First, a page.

Sitting and watching in the beauty shop just fascinated me, and so some of this book comes from those memories. When I was writing the book, that spirit was with me, and the joy as well as the hard times came through, and all that mood and sound and food and people and cadence that seeps into my memories of growing up in Louisiana molds them with these beauty shop memories and creates this gumbo. This word "gumbo" is part of my life. Gumbo is slow cooked on a back burner for a long time. It's not microwaved. It's not cooked fast. It's the way we were formed throughout our lives. All mixed together. GR: Divine Secrets of the Ya-Ya Sisterhood captured the zeitgeist of the late '90s—it was a cultural phenomenon. Did you find such extreme success liberating or was it pressuring? How did it affect your work? RW
: The success of the Ya-Ya Sisterhood
, first of all, was a total surprise. I was not in any way prepared for that kind of phenomenon to occur. I was most touched by the multigenerational aspect of it. When I would do readings, I would meet three generations of women. It touched me to the core that something I had written influenced a mother and a daughter and a grandmother.
I was unprepared also because I was getting very ill at that time, and I didn't know what it was. As I was starting to do tons of touring, I had what I thought was chronic bronchitis—just a cold that wouldn't go away. By the time the movie came out, I was falling down sick. I kept getting misdiagnosed and misdiagnosed, "Maybe you have a brain tumor, maybe you have Parkinson's, maybe you have ALS...." Finally, I saw an environmental medicine doctor, and it turned out that I had Lyme disease (even though an infectious disease doctor in Seattle told me that it did not exist in Washington state). I was diagnosed in 2004 with chronic neurological Lyme disease. It went into the neurological system because I was undiagnosed for so long (12 years).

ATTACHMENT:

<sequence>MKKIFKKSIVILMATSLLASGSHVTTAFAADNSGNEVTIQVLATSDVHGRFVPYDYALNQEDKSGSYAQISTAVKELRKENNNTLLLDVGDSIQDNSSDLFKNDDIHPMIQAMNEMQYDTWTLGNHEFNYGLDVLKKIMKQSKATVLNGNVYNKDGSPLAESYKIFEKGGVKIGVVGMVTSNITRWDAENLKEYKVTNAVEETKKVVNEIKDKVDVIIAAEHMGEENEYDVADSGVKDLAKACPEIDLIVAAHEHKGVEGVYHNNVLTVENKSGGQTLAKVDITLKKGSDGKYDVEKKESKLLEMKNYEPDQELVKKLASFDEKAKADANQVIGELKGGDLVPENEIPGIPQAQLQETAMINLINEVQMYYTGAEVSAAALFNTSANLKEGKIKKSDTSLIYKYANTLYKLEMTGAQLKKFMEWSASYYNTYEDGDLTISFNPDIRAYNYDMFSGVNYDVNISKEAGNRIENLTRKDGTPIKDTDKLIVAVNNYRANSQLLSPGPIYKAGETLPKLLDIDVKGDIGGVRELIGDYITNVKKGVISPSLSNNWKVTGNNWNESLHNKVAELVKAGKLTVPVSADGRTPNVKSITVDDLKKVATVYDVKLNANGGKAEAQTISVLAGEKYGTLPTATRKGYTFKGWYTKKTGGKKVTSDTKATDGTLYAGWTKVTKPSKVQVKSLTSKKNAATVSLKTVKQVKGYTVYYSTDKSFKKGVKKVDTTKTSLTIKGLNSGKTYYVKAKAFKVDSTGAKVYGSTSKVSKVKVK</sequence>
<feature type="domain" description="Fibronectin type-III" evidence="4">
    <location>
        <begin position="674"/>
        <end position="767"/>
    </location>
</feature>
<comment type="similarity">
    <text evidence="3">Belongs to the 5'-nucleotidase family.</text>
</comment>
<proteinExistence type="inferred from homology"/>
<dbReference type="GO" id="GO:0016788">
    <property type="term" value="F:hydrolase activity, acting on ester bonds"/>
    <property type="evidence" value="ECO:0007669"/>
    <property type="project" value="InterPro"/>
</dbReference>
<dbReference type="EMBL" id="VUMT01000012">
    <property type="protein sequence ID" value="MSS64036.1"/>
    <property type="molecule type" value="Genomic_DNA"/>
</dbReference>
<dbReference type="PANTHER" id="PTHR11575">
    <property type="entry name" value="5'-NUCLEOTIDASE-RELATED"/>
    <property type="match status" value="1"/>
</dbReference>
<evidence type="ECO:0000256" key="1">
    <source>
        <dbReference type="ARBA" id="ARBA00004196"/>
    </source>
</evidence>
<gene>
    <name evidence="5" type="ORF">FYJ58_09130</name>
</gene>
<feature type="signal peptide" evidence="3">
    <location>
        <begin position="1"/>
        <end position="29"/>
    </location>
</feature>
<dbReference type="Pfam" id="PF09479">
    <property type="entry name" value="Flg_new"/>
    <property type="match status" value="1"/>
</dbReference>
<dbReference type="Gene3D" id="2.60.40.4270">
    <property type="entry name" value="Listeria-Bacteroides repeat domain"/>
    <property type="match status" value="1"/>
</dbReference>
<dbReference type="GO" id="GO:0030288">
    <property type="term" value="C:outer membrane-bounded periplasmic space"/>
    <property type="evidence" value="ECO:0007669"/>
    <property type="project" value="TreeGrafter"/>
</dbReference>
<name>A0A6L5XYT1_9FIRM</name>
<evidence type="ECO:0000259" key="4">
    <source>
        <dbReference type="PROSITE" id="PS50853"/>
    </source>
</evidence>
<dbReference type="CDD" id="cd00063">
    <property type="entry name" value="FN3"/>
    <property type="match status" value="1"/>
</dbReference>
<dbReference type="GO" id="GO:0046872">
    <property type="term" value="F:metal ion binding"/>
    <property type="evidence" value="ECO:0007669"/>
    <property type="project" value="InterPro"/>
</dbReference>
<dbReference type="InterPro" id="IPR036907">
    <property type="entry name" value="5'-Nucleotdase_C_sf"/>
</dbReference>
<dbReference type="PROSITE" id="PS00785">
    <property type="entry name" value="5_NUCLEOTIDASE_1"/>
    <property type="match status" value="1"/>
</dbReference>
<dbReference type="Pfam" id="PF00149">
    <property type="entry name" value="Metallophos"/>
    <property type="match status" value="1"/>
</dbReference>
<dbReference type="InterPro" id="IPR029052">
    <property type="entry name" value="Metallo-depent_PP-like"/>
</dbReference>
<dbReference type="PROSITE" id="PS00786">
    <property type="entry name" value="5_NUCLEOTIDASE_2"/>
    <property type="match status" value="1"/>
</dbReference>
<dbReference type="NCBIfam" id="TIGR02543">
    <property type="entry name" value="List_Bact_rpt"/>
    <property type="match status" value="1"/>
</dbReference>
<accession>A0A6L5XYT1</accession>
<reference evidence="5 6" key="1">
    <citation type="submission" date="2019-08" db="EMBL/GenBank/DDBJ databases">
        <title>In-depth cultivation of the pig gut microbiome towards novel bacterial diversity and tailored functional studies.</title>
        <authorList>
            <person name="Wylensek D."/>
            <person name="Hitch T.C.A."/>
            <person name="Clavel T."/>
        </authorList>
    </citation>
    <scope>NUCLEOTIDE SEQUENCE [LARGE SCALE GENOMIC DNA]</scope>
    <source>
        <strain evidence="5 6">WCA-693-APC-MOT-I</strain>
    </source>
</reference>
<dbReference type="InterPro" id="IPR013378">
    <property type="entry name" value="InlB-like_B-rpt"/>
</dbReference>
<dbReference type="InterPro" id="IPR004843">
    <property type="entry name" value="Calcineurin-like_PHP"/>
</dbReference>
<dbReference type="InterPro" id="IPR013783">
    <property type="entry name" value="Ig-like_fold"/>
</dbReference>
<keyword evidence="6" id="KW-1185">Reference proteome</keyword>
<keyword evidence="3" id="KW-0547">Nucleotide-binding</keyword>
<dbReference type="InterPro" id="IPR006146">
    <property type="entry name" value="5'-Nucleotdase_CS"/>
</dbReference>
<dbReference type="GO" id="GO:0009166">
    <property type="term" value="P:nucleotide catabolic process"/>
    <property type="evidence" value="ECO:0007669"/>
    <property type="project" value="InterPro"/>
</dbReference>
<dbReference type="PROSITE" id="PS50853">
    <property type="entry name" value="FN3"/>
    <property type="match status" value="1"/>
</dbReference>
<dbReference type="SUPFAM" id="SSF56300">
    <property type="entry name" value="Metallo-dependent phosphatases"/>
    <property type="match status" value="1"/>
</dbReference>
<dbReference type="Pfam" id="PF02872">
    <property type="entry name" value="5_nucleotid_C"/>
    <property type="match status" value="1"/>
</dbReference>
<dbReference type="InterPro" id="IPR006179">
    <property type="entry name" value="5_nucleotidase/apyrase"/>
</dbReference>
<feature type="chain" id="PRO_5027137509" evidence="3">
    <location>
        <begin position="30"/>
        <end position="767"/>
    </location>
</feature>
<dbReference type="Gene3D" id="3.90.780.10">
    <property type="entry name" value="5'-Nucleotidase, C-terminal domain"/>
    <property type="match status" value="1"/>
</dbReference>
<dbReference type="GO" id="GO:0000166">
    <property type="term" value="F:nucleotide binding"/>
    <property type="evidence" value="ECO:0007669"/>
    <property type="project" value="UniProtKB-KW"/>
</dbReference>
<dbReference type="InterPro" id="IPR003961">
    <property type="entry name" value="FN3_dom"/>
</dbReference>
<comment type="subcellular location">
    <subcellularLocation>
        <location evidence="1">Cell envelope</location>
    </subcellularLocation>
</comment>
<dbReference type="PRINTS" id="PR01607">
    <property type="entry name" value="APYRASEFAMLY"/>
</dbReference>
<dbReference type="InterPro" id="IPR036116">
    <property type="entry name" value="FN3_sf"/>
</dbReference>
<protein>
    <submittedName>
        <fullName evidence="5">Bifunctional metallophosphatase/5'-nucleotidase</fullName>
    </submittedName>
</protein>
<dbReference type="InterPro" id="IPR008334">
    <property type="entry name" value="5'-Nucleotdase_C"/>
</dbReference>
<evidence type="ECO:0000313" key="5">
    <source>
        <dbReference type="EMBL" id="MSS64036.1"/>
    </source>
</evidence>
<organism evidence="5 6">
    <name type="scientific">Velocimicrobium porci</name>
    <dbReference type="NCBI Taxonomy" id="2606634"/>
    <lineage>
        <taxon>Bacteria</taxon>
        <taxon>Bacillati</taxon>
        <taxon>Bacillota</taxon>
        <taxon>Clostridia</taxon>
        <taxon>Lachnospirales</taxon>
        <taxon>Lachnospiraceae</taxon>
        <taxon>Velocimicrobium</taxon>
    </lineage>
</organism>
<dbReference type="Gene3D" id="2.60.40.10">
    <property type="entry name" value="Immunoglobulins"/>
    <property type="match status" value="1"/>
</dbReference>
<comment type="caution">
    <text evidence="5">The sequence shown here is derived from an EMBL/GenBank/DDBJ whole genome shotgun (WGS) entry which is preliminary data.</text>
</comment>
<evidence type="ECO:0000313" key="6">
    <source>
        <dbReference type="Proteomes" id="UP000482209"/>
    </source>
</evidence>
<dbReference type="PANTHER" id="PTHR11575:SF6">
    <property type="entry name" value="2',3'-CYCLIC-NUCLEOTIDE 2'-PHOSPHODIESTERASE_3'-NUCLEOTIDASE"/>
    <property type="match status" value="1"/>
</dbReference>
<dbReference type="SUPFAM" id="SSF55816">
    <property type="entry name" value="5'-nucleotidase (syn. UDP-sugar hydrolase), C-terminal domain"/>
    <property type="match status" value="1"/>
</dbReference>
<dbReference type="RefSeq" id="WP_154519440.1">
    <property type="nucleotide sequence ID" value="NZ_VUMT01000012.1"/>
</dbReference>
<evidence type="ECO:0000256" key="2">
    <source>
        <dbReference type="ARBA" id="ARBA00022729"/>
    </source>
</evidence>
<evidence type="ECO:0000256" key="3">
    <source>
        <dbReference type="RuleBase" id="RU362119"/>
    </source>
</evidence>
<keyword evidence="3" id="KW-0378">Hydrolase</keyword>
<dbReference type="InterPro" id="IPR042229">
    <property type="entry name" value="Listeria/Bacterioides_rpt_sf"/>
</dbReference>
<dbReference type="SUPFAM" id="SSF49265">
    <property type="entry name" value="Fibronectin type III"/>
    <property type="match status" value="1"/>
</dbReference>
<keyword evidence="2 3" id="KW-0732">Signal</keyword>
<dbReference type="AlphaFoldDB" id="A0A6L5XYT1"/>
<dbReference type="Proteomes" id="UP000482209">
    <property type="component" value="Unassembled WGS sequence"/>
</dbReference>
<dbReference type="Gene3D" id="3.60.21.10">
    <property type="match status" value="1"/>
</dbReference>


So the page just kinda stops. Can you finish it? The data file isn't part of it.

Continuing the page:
Thousands of people are misdiagnosed, and doctors don't know to test for it. It is a highly political disease, and I have become a Lyme activist. I am on the honorary board of the Lyme Disease Association, and I list several Lyme disease resources at rebeccawellsbooks.com
. I hope that many people will learn about Lyme disease, because it has been reported in every single state. Sadly, it can be passed in utero and most people don't know it, so children are getting misdiagnosed with cancer. There is such a shortage of Lyme-literate pediatricians, and the children are just so sick. The very first research institute just opened up at Columbia University last spring. It needs research money, and it needs more primary care doctors to learn about it. And we need to tuck our socks into our pants when we go outside. GR: As an artist and as a writer, do you find that living with a chronic condition has influenced your work—whether by informing what you write about or changing the tone in which you write? RW
: That is such an important question, and I look at it all the time. When I look at my writing, I think that I've been going to darker places than I have before. Not that my other books didn't have very real places or pain, but my imagination is willing to go to places of suffering.